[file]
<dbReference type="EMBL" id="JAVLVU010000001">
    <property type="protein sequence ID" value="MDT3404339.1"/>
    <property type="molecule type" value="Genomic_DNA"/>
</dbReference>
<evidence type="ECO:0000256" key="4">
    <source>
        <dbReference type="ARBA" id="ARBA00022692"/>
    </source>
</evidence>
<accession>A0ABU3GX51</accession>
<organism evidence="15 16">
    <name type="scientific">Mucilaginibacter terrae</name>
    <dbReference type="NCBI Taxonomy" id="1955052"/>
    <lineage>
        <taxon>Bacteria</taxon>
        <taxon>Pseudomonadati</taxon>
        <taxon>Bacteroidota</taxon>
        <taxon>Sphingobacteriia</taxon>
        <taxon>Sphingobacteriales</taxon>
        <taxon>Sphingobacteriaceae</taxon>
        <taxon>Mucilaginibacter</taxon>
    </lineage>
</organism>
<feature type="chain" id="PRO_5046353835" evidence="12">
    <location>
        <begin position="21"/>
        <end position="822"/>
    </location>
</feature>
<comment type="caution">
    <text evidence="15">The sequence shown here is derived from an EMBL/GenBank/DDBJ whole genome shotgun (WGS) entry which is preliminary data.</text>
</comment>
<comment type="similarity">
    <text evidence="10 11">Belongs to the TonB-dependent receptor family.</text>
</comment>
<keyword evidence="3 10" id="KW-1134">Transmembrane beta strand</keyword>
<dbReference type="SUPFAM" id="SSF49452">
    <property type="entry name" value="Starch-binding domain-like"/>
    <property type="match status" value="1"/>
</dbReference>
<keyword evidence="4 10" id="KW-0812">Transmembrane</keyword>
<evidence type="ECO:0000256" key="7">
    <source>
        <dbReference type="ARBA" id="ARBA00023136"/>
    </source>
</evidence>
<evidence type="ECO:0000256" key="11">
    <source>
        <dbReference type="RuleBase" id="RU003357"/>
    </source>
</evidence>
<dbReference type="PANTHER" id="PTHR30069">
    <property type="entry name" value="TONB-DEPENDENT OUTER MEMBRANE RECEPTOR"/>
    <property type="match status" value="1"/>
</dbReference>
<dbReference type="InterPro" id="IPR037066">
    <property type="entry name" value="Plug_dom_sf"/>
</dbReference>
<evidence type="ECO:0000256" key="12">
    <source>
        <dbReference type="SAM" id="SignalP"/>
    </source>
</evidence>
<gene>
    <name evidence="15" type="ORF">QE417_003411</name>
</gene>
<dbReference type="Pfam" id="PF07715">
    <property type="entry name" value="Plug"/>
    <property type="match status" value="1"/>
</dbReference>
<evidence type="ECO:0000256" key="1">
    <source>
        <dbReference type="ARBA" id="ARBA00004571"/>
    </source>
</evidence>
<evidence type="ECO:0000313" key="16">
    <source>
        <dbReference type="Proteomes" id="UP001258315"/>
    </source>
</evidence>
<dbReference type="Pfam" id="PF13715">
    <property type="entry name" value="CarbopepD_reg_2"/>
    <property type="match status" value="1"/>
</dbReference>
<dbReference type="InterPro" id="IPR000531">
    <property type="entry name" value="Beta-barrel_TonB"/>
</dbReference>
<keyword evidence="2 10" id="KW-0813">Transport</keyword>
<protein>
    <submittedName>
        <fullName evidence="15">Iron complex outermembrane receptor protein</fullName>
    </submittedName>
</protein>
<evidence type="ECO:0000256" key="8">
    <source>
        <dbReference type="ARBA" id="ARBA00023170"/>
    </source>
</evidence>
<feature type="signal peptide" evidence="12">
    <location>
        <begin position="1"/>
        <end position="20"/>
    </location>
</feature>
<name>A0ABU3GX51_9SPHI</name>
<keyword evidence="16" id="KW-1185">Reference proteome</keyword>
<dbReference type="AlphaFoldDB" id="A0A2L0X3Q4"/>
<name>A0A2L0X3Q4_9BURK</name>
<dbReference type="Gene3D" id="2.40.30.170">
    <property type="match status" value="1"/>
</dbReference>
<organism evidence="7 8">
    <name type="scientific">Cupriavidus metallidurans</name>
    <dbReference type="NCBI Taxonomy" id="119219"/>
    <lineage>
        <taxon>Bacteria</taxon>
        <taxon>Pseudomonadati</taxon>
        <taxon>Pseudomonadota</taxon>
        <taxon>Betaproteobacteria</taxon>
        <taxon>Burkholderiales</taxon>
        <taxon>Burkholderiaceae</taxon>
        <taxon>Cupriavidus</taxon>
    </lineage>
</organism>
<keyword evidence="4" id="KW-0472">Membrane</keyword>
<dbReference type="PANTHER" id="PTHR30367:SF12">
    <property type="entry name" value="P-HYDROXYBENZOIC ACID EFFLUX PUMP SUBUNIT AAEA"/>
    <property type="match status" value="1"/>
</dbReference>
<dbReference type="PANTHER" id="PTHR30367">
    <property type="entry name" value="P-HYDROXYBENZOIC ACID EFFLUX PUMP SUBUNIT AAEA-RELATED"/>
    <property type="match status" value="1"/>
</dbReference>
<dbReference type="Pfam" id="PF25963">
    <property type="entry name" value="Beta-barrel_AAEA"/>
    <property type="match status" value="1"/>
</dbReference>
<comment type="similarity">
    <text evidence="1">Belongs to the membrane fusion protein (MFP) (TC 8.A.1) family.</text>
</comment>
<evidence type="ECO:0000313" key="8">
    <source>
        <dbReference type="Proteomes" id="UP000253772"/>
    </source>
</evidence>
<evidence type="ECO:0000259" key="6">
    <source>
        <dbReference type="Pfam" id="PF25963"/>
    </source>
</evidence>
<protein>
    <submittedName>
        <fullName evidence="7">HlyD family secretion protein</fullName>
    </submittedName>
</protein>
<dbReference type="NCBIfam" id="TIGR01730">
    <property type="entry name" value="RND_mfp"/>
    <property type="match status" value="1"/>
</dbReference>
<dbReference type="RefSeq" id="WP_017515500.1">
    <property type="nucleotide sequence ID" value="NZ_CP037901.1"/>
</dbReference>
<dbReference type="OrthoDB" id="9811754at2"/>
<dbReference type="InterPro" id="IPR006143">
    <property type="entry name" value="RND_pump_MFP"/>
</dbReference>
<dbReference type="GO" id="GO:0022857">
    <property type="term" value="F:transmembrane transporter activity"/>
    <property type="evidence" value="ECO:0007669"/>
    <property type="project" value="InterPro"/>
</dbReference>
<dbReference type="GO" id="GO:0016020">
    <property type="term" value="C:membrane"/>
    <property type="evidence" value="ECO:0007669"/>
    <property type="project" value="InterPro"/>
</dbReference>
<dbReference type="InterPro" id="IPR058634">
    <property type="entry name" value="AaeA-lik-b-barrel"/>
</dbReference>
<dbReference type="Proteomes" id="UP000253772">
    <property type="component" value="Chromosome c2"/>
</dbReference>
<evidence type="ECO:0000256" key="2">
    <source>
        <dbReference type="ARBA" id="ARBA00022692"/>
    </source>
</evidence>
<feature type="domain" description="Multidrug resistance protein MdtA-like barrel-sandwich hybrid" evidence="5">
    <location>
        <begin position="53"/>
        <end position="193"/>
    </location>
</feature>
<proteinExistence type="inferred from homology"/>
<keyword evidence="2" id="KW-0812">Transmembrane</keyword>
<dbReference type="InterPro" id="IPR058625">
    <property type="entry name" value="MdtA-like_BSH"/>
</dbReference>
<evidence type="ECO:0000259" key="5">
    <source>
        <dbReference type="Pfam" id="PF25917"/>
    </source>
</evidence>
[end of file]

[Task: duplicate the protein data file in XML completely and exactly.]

<dbReference type="EMBL" id="JAVLVU010000001">
    <property type="protein sequence ID" value="MDT3404339.1"/>
    <property type="molecule type" value="Genomic_DNA"/>
</dbReference>
<evidence type="ECO:0000256" key="4">
    <source>
        <dbReference type="ARBA" id="ARBA00022692"/>
    </source>
</evidence>
<accession>A0ABU3GX51</accession>
<organism evidence="15 16">
    <name type="scientific">Mucilaginibacter terrae</name>
    <dbReference type="NCBI Taxonomy" id="1955052"/>
    <lineage>
        <taxon>Bacteria</taxon>
        <taxon>Pseudomonadati</taxon>
        <taxon>Bacteroidota</taxon>
        <taxon>Sphingobacteriia</taxon>
        <taxon>Sphingobacteriales</taxon>
        <taxon>Sphingobacteriaceae</taxon>
        <taxon>Mucilaginibacter</taxon>
    </lineage>
</organism>
<feature type="chain" id="PRO_5046353835" evidence="12">
    <location>
        <begin position="21"/>
        <end position="822"/>
    </location>
</feature>
<comment type="caution">
    <text evidence="15">The sequence shown here is derived from an EMBL/GenBank/DDBJ whole genome shotgun (WGS) entry which is preliminary data.</text>
</comment>
<comment type="similarity">
    <text evidence="10 11">Belongs to the TonB-dependent receptor family.</text>
</comment>
<keyword evidence="3 10" id="KW-1134">Transmembrane beta strand</keyword>
<dbReference type="SUPFAM" id="SSF49452">
    <property type="entry name" value="Starch-binding domain-like"/>
    <property type="match status" value="1"/>
</dbReference>
<keyword evidence="4 10" id="KW-0812">Transmembrane</keyword>
<evidence type="ECO:0000256" key="7">
    <source>
        <dbReference type="ARBA" id="ARBA00023136"/>
    </source>
</evidence>
<evidence type="ECO:0000256" key="11">
    <source>
        <dbReference type="RuleBase" id="RU003357"/>
    </source>
</evidence>
<dbReference type="PANTHER" id="PTHR30069">
    <property type="entry name" value="TONB-DEPENDENT OUTER MEMBRANE RECEPTOR"/>
    <property type="match status" value="1"/>
</dbReference>
<dbReference type="InterPro" id="IPR037066">
    <property type="entry name" value="Plug_dom_sf"/>
</dbReference>
<evidence type="ECO:0000256" key="12">
    <source>
        <dbReference type="SAM" id="SignalP"/>
    </source>
</evidence>
<gene>
    <name evidence="15" type="ORF">QE417_003411</name>
</gene>
<dbReference type="Pfam" id="PF07715">
    <property type="entry name" value="Plug"/>
    <property type="match status" value="1"/>
</dbReference>
<evidence type="ECO:0000256" key="1">
    <source>
        <dbReference type="ARBA" id="ARBA00004571"/>
    </source>
</evidence>
<evidence type="ECO:0000313" key="16">
    <source>
        <dbReference type="Proteomes" id="UP001258315"/>
    </source>
</evidence>
<dbReference type="Pfam" id="PF13715">
    <property type="entry name" value="CarbopepD_reg_2"/>
    <property type="match status" value="1"/>
</dbReference>
<dbReference type="InterPro" id="IPR000531">
    <property type="entry name" value="Beta-barrel_TonB"/>
</dbReference>
<keyword evidence="2 10" id="KW-0813">Transport</keyword>
<protein>
    <submittedName>
        <fullName evidence="15">Iron complex outermembrane receptor protein</fullName>
    </submittedName>
</protein>
<evidence type="ECO:0000256" key="8">
    <source>
        <dbReference type="ARBA" id="ARBA00023170"/>
    </source>
</evidence>
<feature type="signal peptide" evidence="12">
    <location>
        <begin position="1"/>
        <end position="20"/>
    </location>
</feature>
<name>A0ABU3GX51_9SPHI</name>
<keyword evidence="16" id="KW-1185">Reference proteome</keyword>
<dbReference type="AlphaFoldDB" id="A0A2L0X3Q4"/>
<name>A0A2L0X3Q4_9BURK</name>
<dbReference type="Gene3D" id="2.40.30.170">
    <property type="match status" value="1"/>
</dbReference>
<organism evidence="7 8">
    <name type="scientific">Cupriavidus metallidurans</name>
    <dbReference type="NCBI Taxonomy" id="119219"/>
    <lineage>
        <taxon>Bacteria</taxon>
        <taxon>Pseudomonadati</taxon>
        <taxon>Pseudomonadota</taxon>
        <taxon>Betaproteobacteria</taxon>
        <taxon>Burkholderiales</taxon>
        <taxon>Burkholderiaceae</taxon>
        <taxon>Cupriavidus</taxon>
    </lineage>
</organism>
<keyword evidence="4" id="KW-0472">Membrane</keyword>
<dbReference type="PANTHER" id="PTHR30367:SF12">
    <property type="entry name" value="P-HYDROXYBENZOIC ACID EFFLUX PUMP SUBUNIT AAEA"/>
    <property type="match status" value="1"/>
</dbReference>
<dbReference type="PANTHER" id="PTHR30367">
    <property type="entry name" value="P-HYDROXYBENZOIC ACID EFFLUX PUMP SUBUNIT AAEA-RELATED"/>
    <property type="match status" value="1"/>
</dbReference>
<dbReference type="Pfam" id="PF25963">
    <property type="entry name" value="Beta-barrel_AAEA"/>
    <property type="match status" value="1"/>
</dbReference>
<comment type="similarity">
    <text evidence="1">Belongs to the membrane fusion protein (MFP) (TC 8.A.1) family.</text>
</comment>
<evidence type="ECO:0000313" key="8">
    <source>
        <dbReference type="Proteomes" id="UP000253772"/>
    </source>
</evidence>
<evidence type="ECO:0000259" key="6">
    <source>
        <dbReference type="Pfam" id="PF25963"/>
    </source>
</evidence>
<protein>
    <submittedName>
        <fullName evidence="7">HlyD family secretion protein</fullName>
    </submittedName>
</protein>
<dbReference type="NCBIfam" id="TIGR01730">
    <property type="entry name" value="RND_mfp"/>
    <property type="match status" value="1"/>
</dbReference>
<dbReference type="RefSeq" id="WP_017515500.1">
    <property type="nucleotide sequence ID" value="NZ_CP037901.1"/>
</dbReference>
<dbReference type="OrthoDB" id="9811754at2"/>
<dbReference type="InterPro" id="IPR006143">
    <property type="entry name" value="RND_pump_MFP"/>
</dbReference>
<dbReference type="GO" id="GO:0022857">
    <property type="term" value="F:transmembrane transporter activity"/>
    <property type="evidence" value="ECO:0007669"/>
    <property type="project" value="InterPro"/>
</dbReference>
<dbReference type="GO" id="GO:0016020">
    <property type="term" value="C:membrane"/>
    <property type="evidence" value="ECO:0007669"/>
    <property type="project" value="InterPro"/>
</dbReference>
<dbReference type="InterPro" id="IPR058634">
    <property type="entry name" value="AaeA-lik-b-barrel"/>
</dbReference>
<dbReference type="Proteomes" id="UP000253772">
    <property type="component" value="Chromosome c2"/>
</dbReference>
<evidence type="ECO:0000256" key="2">
    <source>
        <dbReference type="ARBA" id="ARBA00022692"/>
    </source>
</evidence>
<feature type="domain" description="Multidrug resistance protein MdtA-like barrel-sandwich hybrid" evidence="5">
    <location>
        <begin position="53"/>
        <end position="193"/>
    </location>
</feature>
<proteinExistence type="inferred from homology"/>
<keyword evidence="2" id="KW-0812">Transmembrane</keyword>
<dbReference type="InterPro" id="IPR058625">
    <property type="entry name" value="MdtA-like_BSH"/>
</dbReference>
<evidence type="ECO:0000259" key="5">
    <source>
        <dbReference type="Pfam" id="PF25917"/>
    </source>
</evidence>